Study Shows Gut Disorders Caused by Rumination Are Often Misdiagnosed

Posted Jan 23, 2023 under:

Prevalent and severe gut disorders caused by Rumination Syndrome are frequently overlooked and inaccurately identified.

The exact cause of rumination syndrome is not well understood, but it is thought to be related to a combination of psychological, neurological, and gastrointestinal factors.

Many gut disorders are not properly identified and treated.

Many gut disorders caused by rumination syndrome are not properly identified and treated, due to a lack of awareness and understanding of the symptoms and underlying causes of the disorder.

This piece was last updated on 5/17/24 to reflect current information and statistics.

A March 2021 study is showing that gut disorders involving rumination often led to a misdiagnosis. The study, originally published by Massachusetts General Hospital (MGH) in Neurogastroenterology and discussed in the Jan. 3 edition of The Print, involved 242 patients seeing specialists due to GI issues.

Rumination & Symptoms

Rumination syndrome, a behavioral issue in which patients regurgitate food while eating and sitting upright, is classified as a disorder of the gut-brain interaction (DGBI), according to The Print.

“One reason rumination symptoms are missed is because they overlap with other DGBIs, such as functional dyspepsia (stomach pain or indigestion) or gastroparesis, which is when patients feel nauseous and full after eating just a small amount,” the article explains.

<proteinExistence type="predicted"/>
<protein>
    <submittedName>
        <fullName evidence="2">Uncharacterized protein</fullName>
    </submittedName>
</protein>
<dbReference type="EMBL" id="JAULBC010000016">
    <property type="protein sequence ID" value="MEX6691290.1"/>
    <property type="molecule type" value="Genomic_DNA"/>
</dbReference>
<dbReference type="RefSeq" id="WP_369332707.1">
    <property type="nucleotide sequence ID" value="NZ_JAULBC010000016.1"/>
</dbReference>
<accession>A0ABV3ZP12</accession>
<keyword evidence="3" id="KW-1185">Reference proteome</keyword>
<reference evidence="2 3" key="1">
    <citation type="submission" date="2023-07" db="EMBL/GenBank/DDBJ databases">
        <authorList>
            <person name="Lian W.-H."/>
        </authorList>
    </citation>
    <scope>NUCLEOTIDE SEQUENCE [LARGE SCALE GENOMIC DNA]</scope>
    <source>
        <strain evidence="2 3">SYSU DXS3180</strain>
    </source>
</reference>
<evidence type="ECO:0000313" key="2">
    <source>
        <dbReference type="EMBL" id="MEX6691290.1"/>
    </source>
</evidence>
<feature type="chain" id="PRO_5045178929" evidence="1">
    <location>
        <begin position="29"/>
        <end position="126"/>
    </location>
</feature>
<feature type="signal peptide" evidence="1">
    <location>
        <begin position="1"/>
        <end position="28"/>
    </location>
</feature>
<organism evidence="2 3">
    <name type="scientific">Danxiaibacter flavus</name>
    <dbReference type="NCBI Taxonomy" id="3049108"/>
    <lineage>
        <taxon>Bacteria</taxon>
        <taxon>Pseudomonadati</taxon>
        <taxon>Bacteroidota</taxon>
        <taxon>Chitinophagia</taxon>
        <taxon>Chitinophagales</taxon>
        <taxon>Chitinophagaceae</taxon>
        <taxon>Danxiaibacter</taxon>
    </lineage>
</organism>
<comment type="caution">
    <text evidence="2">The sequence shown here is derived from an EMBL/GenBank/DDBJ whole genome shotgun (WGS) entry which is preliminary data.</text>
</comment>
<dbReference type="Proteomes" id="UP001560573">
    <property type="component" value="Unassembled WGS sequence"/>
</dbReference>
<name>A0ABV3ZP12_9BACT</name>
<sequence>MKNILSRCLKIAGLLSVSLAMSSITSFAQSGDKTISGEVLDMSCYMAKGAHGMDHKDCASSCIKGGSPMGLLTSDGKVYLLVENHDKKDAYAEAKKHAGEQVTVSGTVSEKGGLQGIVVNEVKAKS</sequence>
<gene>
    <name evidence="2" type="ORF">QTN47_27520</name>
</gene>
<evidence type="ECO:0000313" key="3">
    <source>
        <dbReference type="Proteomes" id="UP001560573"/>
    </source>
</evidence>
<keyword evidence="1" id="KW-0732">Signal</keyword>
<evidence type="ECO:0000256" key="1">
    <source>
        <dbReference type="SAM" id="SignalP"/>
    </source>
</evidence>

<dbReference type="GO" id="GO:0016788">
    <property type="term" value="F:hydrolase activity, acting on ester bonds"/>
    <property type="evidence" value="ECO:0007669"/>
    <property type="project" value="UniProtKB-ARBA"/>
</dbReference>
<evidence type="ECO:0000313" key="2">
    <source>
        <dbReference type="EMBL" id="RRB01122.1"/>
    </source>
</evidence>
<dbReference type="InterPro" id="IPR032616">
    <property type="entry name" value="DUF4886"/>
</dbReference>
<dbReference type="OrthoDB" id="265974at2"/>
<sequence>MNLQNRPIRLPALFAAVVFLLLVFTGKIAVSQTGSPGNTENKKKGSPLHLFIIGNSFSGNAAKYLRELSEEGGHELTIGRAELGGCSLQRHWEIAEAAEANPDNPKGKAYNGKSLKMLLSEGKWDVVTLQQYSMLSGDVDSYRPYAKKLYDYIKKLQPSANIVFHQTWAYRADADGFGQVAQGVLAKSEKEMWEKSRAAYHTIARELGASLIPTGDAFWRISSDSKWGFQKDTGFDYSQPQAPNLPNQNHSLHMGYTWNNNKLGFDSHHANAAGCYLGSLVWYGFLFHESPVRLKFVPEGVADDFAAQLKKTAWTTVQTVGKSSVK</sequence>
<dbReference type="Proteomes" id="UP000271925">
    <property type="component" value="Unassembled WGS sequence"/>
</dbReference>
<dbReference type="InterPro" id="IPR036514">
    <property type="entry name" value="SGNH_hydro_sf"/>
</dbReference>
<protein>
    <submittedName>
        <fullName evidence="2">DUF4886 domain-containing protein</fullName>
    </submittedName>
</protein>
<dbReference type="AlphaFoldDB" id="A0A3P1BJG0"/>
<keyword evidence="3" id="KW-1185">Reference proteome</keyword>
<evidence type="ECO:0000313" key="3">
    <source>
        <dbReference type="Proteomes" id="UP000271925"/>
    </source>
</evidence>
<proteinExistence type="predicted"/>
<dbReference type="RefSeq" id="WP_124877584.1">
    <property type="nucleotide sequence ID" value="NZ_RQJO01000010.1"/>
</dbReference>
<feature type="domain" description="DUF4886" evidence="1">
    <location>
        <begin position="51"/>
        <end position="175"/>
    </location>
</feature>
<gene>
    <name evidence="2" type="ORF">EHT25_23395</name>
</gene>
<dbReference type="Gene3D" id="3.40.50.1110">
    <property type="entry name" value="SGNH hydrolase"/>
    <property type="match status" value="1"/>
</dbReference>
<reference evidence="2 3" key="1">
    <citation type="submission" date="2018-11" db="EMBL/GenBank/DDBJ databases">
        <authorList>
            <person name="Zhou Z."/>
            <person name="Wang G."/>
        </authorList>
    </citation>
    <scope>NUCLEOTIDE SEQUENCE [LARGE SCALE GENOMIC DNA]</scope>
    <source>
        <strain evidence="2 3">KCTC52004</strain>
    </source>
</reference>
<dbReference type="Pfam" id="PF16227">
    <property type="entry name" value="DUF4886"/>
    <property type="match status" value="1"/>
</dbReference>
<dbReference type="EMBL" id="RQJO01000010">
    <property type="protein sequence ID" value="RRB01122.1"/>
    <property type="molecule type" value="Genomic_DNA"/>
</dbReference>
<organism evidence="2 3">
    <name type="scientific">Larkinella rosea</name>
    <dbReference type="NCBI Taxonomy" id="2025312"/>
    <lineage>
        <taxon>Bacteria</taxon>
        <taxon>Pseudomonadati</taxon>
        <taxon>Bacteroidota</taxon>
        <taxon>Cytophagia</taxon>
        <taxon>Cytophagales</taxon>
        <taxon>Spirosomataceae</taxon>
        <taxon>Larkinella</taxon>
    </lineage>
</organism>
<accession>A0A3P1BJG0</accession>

Study Analysis

The study explains that the patient involved in the study reported seeing their GI specialist for reported symptoms of gastroparesis and dyspepsia. Researchers found that of the 242 patients involved, 12.8% (≈ 30 individuals) met the criteria for rumination syndrome. One of the main causes for the continuing misdiagnosis is an incorrect description of symptoms by patients, primarily as “reflux or vomiting.”

Additionally, nearly half of the patients (48.8%) reported “associated psychological impairment,” in social situations due to their condition.

Research into demographics of involved patients showed little to no difference in episodes of rumination based on race, gender, ethnicity, and more.

“There is little demographically that distinguishes these patients other than their tendency to regurgitate when eating,” Trisha Satya Pasricha, M.D., co-lead author of the study with Helen Burton Murray, M.D. said. “They are not more likely to have a history of an eating disorder or weight problems.”

One common factor that did link patients was the tendency to experience heartburn, especially during the daytime. Researchers recommended screening for heartburn and regurgitation to assist in identifying symptoms of rumination.

Treatment Options

As rumination is a behavioral diagnosis, treatment plans have involved deep breathing. Two pilot trials have shown that this practice has significantly improved gastric reflux symptoms. Comprehensive cognitive behavioral therapy for rumination syndrome (CBT-RS) has also been recommended for treatment.  


The Print


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